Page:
MUMBAI: By 2016 satellite TV revenue will overtake cable TV revenue for the first time.
Market research firm Infonetics Research released excerpts from its November 2012 Pay TV Services and Subscribers report, which forecasts and analyzes the telco Internet protocol television (IPTV), cable video, and satellite video services markets.
The global pay-TV market (cable, satellite, and telco IPTV) totaled $137 billion in the first half of 2012 (1H12), a 9.4 per cent increase over the same time last year. Global pay-TV service revenue is forecast by Infonetics to grow at a seven per cent CAGR from 2011 to 2016, spurred by emerging markets India, Brazil, Argentina, Mexico, Russia and China.
Latin America, the smallest but fastest-growing pay-TV market, is on track to jump by 23 per cent this year to top $23 billion. The number of global pay-TV subscribers will reach 719 million in 2012, up by six per cent from 2011.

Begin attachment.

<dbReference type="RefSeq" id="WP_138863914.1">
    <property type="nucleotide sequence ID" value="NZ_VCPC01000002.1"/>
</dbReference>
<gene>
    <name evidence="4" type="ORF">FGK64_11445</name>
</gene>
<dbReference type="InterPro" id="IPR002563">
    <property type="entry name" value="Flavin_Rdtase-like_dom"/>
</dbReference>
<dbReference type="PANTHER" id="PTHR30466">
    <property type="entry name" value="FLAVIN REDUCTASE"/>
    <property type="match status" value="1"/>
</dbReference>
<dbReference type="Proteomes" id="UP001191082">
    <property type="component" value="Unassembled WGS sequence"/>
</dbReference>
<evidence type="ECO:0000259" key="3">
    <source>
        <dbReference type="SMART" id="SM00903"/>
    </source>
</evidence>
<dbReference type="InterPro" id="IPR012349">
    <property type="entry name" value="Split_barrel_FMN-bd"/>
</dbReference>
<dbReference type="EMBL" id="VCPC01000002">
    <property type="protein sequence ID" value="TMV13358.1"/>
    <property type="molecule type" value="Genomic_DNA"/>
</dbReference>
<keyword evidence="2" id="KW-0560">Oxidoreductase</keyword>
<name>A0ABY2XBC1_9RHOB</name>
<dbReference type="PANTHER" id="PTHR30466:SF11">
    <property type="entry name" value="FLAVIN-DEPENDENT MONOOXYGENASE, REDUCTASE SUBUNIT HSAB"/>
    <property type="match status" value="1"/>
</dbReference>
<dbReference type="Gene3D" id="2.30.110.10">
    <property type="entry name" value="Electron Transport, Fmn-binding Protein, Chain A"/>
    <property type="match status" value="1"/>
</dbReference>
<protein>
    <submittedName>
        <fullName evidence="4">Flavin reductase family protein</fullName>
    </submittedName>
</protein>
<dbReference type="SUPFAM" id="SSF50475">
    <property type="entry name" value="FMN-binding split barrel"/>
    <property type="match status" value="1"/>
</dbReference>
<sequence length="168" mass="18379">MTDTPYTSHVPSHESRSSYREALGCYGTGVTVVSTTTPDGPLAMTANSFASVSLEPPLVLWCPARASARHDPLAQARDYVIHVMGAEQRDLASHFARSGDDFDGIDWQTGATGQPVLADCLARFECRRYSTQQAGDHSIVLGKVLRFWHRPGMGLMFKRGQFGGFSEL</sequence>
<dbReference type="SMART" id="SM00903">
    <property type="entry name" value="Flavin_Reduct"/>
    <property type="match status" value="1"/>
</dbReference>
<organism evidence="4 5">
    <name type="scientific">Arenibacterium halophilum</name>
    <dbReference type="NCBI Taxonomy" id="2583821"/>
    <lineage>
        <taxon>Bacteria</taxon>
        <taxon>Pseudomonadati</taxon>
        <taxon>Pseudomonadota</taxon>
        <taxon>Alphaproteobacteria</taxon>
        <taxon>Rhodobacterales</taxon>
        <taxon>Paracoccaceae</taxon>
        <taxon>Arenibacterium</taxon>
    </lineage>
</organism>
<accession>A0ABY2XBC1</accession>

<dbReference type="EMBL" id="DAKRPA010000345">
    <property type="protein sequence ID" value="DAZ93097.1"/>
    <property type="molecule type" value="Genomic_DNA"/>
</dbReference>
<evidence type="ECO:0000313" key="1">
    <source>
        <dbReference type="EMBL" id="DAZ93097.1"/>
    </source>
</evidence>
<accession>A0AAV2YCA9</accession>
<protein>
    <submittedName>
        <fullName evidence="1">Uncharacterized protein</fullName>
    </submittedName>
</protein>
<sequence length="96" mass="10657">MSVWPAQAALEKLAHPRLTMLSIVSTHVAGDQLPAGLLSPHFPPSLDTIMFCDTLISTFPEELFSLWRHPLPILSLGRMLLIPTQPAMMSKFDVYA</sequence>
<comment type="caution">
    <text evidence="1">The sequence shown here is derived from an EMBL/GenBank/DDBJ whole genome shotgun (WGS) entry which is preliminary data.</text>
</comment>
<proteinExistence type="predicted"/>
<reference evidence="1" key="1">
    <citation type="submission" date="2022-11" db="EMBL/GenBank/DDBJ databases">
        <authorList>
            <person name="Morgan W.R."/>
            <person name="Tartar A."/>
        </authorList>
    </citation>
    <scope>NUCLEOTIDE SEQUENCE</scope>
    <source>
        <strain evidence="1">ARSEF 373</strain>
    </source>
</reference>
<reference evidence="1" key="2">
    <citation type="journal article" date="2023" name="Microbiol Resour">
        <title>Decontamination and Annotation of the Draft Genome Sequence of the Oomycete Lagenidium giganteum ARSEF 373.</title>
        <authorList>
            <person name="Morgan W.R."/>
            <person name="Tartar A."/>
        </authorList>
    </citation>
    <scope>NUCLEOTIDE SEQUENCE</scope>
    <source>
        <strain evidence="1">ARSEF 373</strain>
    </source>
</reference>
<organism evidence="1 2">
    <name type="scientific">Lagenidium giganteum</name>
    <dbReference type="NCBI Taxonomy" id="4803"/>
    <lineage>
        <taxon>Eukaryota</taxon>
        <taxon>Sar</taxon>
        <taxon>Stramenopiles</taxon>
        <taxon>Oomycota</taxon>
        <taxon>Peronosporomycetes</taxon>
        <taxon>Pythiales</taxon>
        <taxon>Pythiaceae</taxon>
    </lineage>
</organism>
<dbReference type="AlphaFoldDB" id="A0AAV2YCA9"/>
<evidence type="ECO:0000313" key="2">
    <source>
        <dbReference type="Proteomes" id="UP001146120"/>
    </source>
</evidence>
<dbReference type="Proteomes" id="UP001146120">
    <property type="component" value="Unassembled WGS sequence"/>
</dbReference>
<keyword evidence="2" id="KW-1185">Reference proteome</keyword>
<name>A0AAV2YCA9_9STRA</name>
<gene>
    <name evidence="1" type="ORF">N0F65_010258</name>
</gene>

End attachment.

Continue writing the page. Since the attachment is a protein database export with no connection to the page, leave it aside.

While cable subscribers continue to make up the lion’s share (60 per cent in the first half of the year) of pay-TV subscribers, growth is strongest in the telco IPTV segment, up by 19 per cent in the first half of this year over the second half of last year.
Verizon and AT&T are neck-and-neck for revenue share in the fast-growing telco IPTV market, followed by France Telecom and Deutsche Telekom in Europe and NTT and CTC in Asia Infonetics Research directing analyst for broadband access, pay TV Jeff Heynen said, “Ongoing challenging economic conditions in the key revenue-generating markets of North America and Western Europe have resulted in slowing subscriber and revenue growth in the cable TV market”.
Subscribers are far less loyal than they used to be. The cable TV industry is characterised more by churn than cord cutting, as subscribers take advantage of introductory pricing on satellite and IPTV subscriptions that’s 30-50 per cent below their cable bills. “DirecTV, Verizon, AT&T, and Virgin Media have all set their sights on existing cable subscribers, and they’re seeing their subscriber bases increase as cable TV subscriptions shrink,” Heynen said.